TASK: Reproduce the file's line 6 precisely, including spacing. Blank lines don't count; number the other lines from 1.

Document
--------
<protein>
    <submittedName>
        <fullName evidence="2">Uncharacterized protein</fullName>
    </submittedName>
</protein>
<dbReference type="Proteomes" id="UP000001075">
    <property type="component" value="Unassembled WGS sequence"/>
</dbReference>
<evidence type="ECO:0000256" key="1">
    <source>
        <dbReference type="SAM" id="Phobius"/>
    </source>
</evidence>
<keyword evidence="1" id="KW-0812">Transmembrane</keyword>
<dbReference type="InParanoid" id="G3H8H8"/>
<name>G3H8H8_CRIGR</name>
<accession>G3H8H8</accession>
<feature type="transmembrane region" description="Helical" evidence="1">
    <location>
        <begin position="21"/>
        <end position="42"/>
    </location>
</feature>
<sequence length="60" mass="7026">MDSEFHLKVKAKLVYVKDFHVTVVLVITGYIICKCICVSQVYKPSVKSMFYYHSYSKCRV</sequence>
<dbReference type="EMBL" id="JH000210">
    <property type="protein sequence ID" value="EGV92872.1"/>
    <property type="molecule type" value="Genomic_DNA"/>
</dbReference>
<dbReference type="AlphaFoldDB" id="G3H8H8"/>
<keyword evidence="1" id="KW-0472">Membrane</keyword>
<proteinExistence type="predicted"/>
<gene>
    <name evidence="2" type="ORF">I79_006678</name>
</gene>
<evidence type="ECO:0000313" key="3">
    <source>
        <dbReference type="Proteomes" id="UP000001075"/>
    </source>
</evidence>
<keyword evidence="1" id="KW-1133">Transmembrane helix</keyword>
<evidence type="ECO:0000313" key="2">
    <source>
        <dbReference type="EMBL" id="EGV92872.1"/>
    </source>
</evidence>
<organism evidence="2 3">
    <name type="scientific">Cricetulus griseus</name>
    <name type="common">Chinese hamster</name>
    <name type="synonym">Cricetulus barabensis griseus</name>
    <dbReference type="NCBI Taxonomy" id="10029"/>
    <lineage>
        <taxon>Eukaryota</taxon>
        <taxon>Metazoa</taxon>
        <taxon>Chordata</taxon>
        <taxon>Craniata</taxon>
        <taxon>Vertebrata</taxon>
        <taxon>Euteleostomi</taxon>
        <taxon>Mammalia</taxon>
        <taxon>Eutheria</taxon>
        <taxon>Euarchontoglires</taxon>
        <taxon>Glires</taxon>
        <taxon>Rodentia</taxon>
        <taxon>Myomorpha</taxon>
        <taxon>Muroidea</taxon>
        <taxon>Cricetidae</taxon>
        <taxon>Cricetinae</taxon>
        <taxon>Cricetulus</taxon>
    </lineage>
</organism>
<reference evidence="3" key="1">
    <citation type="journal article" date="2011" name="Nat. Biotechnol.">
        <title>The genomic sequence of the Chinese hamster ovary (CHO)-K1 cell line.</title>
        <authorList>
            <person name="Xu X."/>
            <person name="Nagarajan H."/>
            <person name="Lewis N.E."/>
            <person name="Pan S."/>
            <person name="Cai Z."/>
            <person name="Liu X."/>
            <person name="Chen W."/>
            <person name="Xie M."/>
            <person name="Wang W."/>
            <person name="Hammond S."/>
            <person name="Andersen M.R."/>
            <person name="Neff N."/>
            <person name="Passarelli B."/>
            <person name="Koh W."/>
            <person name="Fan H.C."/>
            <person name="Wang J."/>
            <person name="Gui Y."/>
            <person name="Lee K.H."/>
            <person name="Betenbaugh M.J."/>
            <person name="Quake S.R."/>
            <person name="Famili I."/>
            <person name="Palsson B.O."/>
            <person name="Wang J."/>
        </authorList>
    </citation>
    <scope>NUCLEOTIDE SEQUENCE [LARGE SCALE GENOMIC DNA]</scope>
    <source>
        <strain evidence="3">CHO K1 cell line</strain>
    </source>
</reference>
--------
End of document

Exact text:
<dbReference type="Proteomes" id="UP000001075">